The Arab spring was a series of anti-government protests, rallies, and uprisings throughout the Middle East and North Africa in the early 2010s, fuelled mainly by the rise of social media platforms such as Facebook and Twitter. The protests began in Tunisia, where protests began against an oppressive regime and a low standard of living.
The protests would soon engulf many surrounding countries, such as Libya, Egypt, Yemen, Syria and Bahrain. Street demonstrations were a common feature of the Arab Spring, and the authorities in these countries responded with violence. Retaliatory measures were seen in some countries like Iraq, Syria, Libya and Egypt, including coups d’etat, insurgency and even civil war.
The Arab Spring had mixed results: regimes that weren’t as oil rich or lacked hereditary succession plans were more likely to change and democratise themselves. In many cases, intervention by foreign states has not helped the cause of the protesters who – wanting self-determination – were eventually left disillusioned. Many Arab nations also ended up having power vacuums, resulting in a contentious battle between religious elites and those wanting democracy.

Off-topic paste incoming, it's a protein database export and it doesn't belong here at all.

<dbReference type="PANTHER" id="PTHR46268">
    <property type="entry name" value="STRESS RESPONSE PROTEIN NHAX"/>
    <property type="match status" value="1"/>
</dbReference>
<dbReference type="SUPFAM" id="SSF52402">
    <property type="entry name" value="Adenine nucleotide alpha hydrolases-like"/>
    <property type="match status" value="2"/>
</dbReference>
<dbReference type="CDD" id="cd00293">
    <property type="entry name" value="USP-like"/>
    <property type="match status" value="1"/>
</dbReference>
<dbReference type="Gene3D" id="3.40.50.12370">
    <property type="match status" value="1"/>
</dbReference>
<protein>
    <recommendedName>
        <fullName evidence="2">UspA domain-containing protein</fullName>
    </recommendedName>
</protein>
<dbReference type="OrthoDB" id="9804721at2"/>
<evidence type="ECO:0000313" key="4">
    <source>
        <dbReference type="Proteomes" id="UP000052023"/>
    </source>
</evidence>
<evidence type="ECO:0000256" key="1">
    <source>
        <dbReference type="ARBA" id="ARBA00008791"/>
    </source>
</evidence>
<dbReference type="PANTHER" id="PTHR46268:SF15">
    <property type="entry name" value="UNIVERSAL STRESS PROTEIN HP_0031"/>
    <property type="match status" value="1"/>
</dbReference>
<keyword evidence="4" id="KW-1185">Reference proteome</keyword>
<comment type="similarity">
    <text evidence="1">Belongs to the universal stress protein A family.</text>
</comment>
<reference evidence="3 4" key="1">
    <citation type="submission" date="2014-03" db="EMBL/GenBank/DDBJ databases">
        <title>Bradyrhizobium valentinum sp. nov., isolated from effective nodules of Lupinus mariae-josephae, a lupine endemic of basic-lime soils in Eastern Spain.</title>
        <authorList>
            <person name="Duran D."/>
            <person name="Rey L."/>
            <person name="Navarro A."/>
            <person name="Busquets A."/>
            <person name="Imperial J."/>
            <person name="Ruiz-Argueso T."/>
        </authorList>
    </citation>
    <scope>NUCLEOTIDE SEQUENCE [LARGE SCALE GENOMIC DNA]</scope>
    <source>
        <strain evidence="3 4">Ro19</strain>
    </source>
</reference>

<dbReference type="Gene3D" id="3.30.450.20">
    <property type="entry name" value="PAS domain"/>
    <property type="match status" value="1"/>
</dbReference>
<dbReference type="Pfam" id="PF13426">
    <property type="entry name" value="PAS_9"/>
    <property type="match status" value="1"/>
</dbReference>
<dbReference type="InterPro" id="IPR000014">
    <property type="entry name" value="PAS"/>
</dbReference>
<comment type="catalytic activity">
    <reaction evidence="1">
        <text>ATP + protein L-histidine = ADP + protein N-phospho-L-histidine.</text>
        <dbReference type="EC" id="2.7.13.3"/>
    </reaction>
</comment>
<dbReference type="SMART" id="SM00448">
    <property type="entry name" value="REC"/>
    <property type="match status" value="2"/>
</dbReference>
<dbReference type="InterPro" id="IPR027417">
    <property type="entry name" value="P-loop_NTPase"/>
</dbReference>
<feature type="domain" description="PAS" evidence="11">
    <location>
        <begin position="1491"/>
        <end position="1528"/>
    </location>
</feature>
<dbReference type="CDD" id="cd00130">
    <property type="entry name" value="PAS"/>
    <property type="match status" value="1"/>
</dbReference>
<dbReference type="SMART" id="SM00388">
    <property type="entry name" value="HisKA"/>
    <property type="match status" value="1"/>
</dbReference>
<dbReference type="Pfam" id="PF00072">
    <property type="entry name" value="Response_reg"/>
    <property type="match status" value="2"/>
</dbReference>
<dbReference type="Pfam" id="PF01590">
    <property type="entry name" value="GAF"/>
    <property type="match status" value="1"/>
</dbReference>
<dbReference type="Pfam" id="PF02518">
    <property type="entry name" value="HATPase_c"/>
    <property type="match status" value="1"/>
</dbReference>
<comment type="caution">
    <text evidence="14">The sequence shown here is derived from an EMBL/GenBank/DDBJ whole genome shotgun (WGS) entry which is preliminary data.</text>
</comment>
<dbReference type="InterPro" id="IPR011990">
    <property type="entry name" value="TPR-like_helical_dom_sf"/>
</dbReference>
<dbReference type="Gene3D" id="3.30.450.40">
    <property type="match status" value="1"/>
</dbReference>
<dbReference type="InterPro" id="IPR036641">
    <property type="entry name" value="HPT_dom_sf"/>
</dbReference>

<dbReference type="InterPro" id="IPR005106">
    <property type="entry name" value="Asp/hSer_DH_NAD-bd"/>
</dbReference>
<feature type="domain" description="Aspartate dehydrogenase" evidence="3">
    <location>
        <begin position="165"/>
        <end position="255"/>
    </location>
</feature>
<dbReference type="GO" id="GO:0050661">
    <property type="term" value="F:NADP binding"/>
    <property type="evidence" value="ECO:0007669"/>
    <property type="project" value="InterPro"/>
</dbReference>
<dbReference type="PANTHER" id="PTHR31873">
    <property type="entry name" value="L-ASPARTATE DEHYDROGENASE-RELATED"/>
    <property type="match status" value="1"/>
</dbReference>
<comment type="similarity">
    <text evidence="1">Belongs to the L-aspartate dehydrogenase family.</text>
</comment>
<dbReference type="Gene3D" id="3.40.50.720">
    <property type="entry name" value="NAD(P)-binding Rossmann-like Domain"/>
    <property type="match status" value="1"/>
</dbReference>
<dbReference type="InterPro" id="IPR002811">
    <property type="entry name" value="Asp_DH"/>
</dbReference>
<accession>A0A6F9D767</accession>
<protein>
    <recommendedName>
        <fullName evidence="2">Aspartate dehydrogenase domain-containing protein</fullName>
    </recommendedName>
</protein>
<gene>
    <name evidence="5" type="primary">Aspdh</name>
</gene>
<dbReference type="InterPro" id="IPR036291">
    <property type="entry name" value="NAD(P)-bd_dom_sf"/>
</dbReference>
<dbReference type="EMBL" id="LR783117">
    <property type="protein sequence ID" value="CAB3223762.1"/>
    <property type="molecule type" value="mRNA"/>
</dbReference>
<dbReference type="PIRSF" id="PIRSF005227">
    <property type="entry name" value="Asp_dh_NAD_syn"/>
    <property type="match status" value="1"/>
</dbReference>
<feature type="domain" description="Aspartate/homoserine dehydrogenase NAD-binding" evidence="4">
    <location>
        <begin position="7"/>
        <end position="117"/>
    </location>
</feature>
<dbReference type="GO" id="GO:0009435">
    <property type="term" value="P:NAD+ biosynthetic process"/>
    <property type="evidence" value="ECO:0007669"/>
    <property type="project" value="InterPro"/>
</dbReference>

The Arab Spring still continues, but it’s hard to see new protest movements bearing fruit
Uprisings and protests still go on in many countries across the Arab world, and are seen as a continuation of the Arab Spring. However, the ideals of the original protests have been well and truly lost, barring a few countries like Tunisia where genuine change has happened. Despite the fact that there were people still voicing their displeasure in countries like Algeria, Iraq and others this past year, it is hard to imagine these movements bearing fruit.
Last modified: 2nd December 2019